Each person is capable of stretching their personalities outside the bounds of their temperament, but only so much. This is so modeled when introverts stretch their boundary of comfort and are exposed to high levels of stimulation. Introverts often have high situational sensitivity, and the same noise and bustle that extroverts thrive on can drive an introvert insane. In order to function at their best, introverts and extroverts need very different levels of stimulation. Cain calls these optimal stimulation levels “sweet spots. ” One such example includes introverts functioning better than extroverts when they lack sleep.
This has been especially apparent to me during college. I can pull an all-nighter on a regular basis and still remain high functioning, while my highly extroverted best friend needs a minimum of eight hours before she can even say hello to me. In addition to this sleep trade-off, Cain points out that there are many things between introverts and extroverts that have a similar relationship. Extroverts statistically have more sexual partners that introverts, but they commit adultery and get divorced at a much higher rate. Extroverts may exercise more, but introverts suffer fewer accidents and traumatic injuries.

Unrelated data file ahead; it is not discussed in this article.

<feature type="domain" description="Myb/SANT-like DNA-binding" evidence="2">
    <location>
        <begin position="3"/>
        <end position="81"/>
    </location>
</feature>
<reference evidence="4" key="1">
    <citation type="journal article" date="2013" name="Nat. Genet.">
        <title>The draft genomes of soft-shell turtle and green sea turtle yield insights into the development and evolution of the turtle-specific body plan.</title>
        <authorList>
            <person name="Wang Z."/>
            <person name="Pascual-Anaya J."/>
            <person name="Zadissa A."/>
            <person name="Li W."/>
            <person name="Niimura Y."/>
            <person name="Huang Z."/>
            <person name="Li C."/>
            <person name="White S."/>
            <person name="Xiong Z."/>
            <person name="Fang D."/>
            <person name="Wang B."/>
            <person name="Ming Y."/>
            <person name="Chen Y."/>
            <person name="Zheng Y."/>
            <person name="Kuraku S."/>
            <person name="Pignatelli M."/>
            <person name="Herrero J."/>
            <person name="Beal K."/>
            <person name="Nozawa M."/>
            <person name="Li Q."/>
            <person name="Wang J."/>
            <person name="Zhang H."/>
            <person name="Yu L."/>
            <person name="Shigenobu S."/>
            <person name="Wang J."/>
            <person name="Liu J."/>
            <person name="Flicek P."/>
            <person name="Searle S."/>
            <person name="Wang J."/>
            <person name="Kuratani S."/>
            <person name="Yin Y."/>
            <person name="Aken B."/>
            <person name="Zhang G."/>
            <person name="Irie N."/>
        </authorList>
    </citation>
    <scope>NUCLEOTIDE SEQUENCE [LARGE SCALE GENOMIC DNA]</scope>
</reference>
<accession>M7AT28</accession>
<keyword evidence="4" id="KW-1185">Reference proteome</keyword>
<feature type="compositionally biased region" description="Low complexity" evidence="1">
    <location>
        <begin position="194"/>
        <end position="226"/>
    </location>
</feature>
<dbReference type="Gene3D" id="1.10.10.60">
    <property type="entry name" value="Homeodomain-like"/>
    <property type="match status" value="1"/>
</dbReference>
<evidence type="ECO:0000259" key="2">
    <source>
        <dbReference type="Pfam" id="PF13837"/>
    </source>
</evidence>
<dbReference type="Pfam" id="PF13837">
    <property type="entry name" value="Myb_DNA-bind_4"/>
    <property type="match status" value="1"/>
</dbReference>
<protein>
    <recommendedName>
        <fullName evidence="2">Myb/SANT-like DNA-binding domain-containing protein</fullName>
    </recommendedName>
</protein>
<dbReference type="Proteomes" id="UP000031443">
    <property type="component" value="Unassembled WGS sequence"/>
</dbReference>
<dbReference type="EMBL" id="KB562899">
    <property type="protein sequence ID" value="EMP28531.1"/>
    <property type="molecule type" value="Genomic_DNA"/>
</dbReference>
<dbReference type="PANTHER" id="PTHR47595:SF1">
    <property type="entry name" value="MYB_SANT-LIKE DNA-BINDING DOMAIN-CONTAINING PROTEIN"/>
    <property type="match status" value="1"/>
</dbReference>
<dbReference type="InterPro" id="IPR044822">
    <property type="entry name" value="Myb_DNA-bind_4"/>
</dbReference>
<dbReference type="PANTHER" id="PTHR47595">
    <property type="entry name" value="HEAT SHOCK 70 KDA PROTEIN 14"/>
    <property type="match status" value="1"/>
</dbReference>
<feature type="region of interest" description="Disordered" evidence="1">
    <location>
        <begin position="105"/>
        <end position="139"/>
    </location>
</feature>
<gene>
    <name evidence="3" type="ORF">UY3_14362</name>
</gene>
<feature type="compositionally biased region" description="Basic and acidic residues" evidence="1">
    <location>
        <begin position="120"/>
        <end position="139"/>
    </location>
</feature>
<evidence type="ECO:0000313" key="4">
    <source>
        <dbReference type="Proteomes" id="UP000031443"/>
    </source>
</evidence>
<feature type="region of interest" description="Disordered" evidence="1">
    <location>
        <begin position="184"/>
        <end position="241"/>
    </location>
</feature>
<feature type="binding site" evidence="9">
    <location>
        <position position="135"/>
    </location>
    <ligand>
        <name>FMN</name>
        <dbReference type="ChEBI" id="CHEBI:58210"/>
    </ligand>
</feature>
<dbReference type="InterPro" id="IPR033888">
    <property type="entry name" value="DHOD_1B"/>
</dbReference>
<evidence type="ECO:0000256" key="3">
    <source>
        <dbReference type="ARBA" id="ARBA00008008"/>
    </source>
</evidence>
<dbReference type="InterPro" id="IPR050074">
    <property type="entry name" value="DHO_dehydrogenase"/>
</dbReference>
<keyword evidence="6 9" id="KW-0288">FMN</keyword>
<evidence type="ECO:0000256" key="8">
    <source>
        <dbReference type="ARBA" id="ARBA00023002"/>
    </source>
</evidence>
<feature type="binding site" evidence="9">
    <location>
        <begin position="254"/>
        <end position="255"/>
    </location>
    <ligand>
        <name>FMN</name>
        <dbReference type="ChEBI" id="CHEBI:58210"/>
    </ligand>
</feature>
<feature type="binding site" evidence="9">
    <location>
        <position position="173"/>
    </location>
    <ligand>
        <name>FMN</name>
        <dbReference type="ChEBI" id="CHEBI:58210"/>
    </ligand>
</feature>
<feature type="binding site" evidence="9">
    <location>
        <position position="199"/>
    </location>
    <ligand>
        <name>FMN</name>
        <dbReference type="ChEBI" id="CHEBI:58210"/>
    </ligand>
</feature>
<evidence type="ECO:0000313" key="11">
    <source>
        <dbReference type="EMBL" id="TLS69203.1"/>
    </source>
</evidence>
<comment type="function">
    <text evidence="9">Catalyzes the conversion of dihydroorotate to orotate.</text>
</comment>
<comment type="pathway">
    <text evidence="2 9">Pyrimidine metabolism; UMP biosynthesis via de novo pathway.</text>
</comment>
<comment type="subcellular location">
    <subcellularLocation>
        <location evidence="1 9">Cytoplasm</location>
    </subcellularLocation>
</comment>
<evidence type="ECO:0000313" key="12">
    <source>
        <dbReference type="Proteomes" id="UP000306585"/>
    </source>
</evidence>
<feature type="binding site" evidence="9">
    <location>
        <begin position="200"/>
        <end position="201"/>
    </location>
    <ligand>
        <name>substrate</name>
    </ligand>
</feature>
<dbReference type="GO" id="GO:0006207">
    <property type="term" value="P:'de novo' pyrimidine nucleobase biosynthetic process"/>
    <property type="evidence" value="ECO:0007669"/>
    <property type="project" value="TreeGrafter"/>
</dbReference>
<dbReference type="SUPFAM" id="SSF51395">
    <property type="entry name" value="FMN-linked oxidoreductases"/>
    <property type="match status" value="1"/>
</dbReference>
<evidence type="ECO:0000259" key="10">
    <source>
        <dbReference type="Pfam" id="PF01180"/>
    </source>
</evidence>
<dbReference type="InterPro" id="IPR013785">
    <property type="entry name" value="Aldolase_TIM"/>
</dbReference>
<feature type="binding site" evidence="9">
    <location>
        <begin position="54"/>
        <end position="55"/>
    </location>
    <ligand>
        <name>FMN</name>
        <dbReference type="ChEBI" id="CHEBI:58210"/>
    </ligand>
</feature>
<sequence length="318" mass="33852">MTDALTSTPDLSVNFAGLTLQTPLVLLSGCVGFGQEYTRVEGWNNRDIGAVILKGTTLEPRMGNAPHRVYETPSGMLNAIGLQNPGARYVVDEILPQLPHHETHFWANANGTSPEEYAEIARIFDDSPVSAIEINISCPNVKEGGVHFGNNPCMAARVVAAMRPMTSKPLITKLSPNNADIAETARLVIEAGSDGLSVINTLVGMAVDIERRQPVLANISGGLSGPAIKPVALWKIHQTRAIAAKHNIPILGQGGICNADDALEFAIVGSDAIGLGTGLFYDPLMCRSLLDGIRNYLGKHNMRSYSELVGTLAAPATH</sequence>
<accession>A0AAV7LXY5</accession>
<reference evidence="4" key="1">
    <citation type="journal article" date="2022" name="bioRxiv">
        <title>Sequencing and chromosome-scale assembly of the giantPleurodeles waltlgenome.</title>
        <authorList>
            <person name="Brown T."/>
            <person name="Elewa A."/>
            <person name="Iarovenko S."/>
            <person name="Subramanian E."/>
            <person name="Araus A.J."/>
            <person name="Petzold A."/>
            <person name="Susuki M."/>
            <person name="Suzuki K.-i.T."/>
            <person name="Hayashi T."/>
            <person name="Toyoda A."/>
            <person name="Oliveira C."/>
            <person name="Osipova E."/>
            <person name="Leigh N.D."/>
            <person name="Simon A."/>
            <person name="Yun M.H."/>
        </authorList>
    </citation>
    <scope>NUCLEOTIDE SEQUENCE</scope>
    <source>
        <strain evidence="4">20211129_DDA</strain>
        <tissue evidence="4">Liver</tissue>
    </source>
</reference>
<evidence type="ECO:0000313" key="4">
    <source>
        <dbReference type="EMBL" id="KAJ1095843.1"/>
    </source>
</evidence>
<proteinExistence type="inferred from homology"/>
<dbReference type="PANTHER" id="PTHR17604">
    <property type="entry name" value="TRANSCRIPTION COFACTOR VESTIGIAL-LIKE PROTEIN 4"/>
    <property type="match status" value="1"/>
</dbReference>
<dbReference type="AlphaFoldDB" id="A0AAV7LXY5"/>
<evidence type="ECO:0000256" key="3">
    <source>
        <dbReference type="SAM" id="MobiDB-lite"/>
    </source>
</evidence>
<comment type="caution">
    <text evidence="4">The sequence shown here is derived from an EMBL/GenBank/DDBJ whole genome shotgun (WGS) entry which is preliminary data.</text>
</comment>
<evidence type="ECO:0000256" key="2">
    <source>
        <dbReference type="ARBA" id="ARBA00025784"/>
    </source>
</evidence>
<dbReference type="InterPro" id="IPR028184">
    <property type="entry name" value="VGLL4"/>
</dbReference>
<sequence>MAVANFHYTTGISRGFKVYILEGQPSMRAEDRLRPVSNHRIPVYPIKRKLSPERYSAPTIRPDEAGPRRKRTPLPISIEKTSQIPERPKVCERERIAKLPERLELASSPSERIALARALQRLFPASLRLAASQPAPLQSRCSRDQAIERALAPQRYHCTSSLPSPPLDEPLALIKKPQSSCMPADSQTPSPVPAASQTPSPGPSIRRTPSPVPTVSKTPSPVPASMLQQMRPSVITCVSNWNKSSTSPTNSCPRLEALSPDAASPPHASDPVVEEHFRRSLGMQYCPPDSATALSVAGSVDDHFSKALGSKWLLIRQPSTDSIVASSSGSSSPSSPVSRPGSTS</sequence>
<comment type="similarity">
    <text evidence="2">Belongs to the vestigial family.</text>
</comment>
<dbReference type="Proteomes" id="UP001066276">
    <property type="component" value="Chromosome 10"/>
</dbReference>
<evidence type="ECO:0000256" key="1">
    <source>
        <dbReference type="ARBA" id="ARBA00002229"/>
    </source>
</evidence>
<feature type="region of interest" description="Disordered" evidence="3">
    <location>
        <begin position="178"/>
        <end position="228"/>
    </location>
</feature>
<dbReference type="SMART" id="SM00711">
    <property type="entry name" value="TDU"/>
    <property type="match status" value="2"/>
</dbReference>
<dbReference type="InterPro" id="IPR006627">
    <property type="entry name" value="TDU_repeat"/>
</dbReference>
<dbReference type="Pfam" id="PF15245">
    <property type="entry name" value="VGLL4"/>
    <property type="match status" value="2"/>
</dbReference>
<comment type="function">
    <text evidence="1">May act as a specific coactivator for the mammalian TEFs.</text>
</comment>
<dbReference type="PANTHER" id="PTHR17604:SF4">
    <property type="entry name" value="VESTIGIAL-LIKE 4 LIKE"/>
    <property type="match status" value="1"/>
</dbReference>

Extroverts thrive on large social networks of support, but they tend to commit more crimes. These trade-offs are just a few examples of just how misunderstood the relationship between introverts and extroverts is. Society has morphed into this culture of personality, creating the “extrovert ideal” and suppressing introverts. Simply because introverts can be more sensitive and soft spoken does not mean they are inferior people, in fact, statistically it is the opposite. Be that as it may, Cain is not trying to argue that introverts are inherently better than extroverts.